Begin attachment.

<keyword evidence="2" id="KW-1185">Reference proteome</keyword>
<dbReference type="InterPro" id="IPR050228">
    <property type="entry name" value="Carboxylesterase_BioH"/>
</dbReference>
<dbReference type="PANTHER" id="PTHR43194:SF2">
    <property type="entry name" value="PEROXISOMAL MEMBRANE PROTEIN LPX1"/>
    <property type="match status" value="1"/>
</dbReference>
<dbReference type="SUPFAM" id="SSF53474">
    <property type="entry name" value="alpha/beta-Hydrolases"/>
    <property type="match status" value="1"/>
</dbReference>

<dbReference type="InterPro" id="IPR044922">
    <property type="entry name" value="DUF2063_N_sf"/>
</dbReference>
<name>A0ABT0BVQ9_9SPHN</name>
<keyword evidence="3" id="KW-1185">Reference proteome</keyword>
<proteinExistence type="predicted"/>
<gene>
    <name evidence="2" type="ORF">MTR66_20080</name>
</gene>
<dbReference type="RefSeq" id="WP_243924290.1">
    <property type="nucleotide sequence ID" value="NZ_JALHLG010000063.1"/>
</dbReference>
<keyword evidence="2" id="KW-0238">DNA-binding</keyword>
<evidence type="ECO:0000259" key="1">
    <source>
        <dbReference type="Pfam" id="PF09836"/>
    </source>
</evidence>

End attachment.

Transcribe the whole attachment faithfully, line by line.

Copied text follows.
<keyword evidence="2" id="KW-1185">Reference proteome</keyword>
<dbReference type="InterPro" id="IPR050228">
    <property type="entry name" value="Carboxylesterase_BioH"/>
</dbReference>
<dbReference type="PANTHER" id="PTHR43194:SF2">
    <property type="entry name" value="PEROXISOMAL MEMBRANE PROTEIN LPX1"/>
    <property type="match status" value="1"/>
</dbReference>
<dbReference type="SUPFAM" id="SSF53474">
    <property type="entry name" value="alpha/beta-Hydrolases"/>
    <property type="match status" value="1"/>
</dbReference>

<dbReference type="InterPro" id="IPR044922">
    <property type="entry name" value="DUF2063_N_sf"/>
</dbReference>
<name>A0ABT0BVQ9_9SPHN</name>
<keyword evidence="3" id="KW-1185">Reference proteome</keyword>
<proteinExistence type="predicted"/>
<gene>
    <name evidence="2" type="ORF">MTR66_20080</name>
</gene>
<dbReference type="RefSeq" id="WP_243924290.1">
    <property type="nucleotide sequence ID" value="NZ_JALHLG010000063.1"/>
</dbReference>
<keyword evidence="2" id="KW-0238">DNA-binding</keyword>
<evidence type="ECO:0000259" key="1">
    <source>
        <dbReference type="Pfam" id="PF09836"/>
    </source>
</evidence>